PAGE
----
Your Letter to Congress
You may wish to send a letter to your Representative or Senator. A sample is found below, and on our sister website www.ecnc.us. You may copy the letter below, make your own changes and mail it, or go to the ECNC site and use that tool to email directly to the recipient(s). The ECNC site contains all contact information needed, just enter your information and zip code on the form provided. Senator Kay Hagan will be a key vote when this bill comes up and she deserves your special attention.
Re: Employee Free Choice Act
Dear ______ :
As an employer in North Carolina, I am very concerned about the impact the “Employee Free Choice Act” (Card Check Bill) would have on our State’s economy and on our businesses. I am even more concerned about its effect on North Carolina jobs.
Secret Ballots are Critical to True Free Choice
You make important decisions about your leadership in Congress, and other key votes affecting your workplace and your job, by secret ballot. You do so because it allows true free choice and preserves relationships for the future. Employees deserve the same freedom of choice and employers deserve to have their viewpoint openly and fairly debated along with the union viewpoint. “Card check” exposes an employee’s choice to public view and subjects their decisions to pressure by organizers and peers. Even the National Labor Relations Board has declared that signatures on cards are poor indicators of true choice: Dana Corp., 351 NLRB No. 28 (2007).
Federal Arbitration of a Collective Bargaining Agreement is an Oxymoron
This bill imposes arbitration of all undecided contract terms after a brief 120 day period of failed negotiations. Every aspect of the work, the pay, the benefits, the rules and the work processes can be put before this panel. This is not bargaining in any sense of the word and it would lay a foundation for future relations between the parties that is fatally flawed. American entrepreneurs and business leaders should not and will not stand for outside determination of their work methods and expense levels. They will shrink US operations and grow in non-union facilities. In Canada, where they have experience with an EFCA-like law, companies have actually closed after dissatisfaction with an arbitrator’s decree (see the E. Gagnon Ltee case).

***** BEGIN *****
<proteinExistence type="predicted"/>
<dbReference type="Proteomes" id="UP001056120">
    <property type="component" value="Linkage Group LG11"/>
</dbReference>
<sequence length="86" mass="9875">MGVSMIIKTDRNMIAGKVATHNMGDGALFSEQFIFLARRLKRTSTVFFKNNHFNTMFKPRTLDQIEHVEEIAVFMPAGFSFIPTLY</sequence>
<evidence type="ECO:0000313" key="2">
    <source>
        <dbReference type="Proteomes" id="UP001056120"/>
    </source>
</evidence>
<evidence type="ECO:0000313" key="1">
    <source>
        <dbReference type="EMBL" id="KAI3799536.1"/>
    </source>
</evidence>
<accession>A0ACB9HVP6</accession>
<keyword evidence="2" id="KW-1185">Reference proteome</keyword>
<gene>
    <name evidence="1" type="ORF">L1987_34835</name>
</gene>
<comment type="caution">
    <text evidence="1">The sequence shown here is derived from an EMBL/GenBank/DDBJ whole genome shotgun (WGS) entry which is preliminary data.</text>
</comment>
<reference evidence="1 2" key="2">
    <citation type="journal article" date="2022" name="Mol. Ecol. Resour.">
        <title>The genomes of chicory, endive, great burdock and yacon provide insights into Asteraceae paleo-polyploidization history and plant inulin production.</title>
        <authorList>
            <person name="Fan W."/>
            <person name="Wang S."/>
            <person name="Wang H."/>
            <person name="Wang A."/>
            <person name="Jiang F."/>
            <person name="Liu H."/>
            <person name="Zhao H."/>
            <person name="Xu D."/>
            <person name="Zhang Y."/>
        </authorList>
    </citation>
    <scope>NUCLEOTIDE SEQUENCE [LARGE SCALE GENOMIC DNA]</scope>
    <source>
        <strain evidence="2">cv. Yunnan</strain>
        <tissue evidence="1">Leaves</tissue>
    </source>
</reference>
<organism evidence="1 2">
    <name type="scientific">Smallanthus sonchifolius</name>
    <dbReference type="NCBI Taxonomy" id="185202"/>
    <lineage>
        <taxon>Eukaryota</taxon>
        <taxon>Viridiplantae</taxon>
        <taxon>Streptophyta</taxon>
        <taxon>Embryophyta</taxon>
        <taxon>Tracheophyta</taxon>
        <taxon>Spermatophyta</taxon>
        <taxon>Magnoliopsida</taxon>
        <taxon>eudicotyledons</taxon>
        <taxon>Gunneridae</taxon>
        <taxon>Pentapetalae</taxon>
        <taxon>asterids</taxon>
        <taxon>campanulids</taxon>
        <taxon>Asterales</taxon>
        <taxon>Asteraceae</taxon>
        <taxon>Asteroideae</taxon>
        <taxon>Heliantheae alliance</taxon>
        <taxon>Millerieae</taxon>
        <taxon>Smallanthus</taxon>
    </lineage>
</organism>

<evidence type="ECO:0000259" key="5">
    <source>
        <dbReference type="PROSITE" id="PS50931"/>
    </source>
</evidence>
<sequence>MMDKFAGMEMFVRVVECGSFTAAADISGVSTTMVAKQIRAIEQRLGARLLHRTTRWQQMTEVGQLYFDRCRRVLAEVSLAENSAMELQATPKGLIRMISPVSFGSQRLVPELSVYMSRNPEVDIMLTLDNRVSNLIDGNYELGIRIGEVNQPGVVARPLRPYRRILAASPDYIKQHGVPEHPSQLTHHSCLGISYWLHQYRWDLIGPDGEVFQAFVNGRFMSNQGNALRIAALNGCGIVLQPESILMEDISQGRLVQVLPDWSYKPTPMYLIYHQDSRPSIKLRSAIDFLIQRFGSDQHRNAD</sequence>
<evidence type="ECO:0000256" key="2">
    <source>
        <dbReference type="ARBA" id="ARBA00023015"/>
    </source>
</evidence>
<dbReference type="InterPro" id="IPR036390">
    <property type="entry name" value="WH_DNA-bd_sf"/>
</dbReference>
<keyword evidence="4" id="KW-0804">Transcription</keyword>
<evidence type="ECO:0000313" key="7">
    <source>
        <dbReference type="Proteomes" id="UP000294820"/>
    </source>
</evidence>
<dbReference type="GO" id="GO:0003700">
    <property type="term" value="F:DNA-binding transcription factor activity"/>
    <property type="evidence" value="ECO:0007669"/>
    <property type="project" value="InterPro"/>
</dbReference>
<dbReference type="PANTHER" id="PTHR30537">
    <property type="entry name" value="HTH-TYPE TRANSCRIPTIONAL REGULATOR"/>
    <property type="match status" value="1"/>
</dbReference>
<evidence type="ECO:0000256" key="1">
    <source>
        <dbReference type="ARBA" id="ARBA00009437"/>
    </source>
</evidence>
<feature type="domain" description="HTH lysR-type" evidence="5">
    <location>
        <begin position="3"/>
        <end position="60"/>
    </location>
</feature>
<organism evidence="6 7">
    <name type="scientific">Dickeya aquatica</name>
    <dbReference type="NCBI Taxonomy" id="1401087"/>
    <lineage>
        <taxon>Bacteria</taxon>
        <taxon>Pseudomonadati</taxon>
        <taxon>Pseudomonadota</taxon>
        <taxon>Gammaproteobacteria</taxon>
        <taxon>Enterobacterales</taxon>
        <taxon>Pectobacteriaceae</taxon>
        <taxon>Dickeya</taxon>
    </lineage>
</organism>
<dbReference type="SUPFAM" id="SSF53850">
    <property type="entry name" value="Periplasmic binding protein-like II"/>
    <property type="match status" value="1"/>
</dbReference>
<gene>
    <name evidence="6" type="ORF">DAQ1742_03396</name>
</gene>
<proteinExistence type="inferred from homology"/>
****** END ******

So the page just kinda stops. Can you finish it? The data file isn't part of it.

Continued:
EFCA is a Solution to a Problem that does not Exist
Rationalization for the EFCA centers on “leveling the playing field” between labor and management. Are there abuses by some employers . . . and by some unions . . . in election campaigns? Yes. Are they widespread according to NLRB cases filed? No. Do unions lose 50% or so of the elections held because of these abuses? No. They lose where employees are treated well and the union’s record of bringing real advantages to the workplace is absent. “Why pay a union $600 per year in dues to get me the same (or less) than I have now, and how is that union going to make my job more secure?” It really is that simple. Further, union claims of widespread campaign abuses by employers are not supported by the facts: there were only 62 injunction cases in fiscal 2005 by the NLRB charging such intense violations, and that was in a year when there were 2,300 secret ballot elections! (WSJ, February 2, 2007, Lawrence B. Lindsey).
As a legislator representing our State of North Carolina, please understand the significant impact this legislation will have on the many employees as well as employers in a union-free environment. Our state economy performs well because of its current favorable business climate. Let’s keep it that way.
Please vote against the Employee Free Choice Act in its entirety at every opportunity. There is no acceptable compromise in this fatally flawed bill. Help us get through these tough times and start growing again.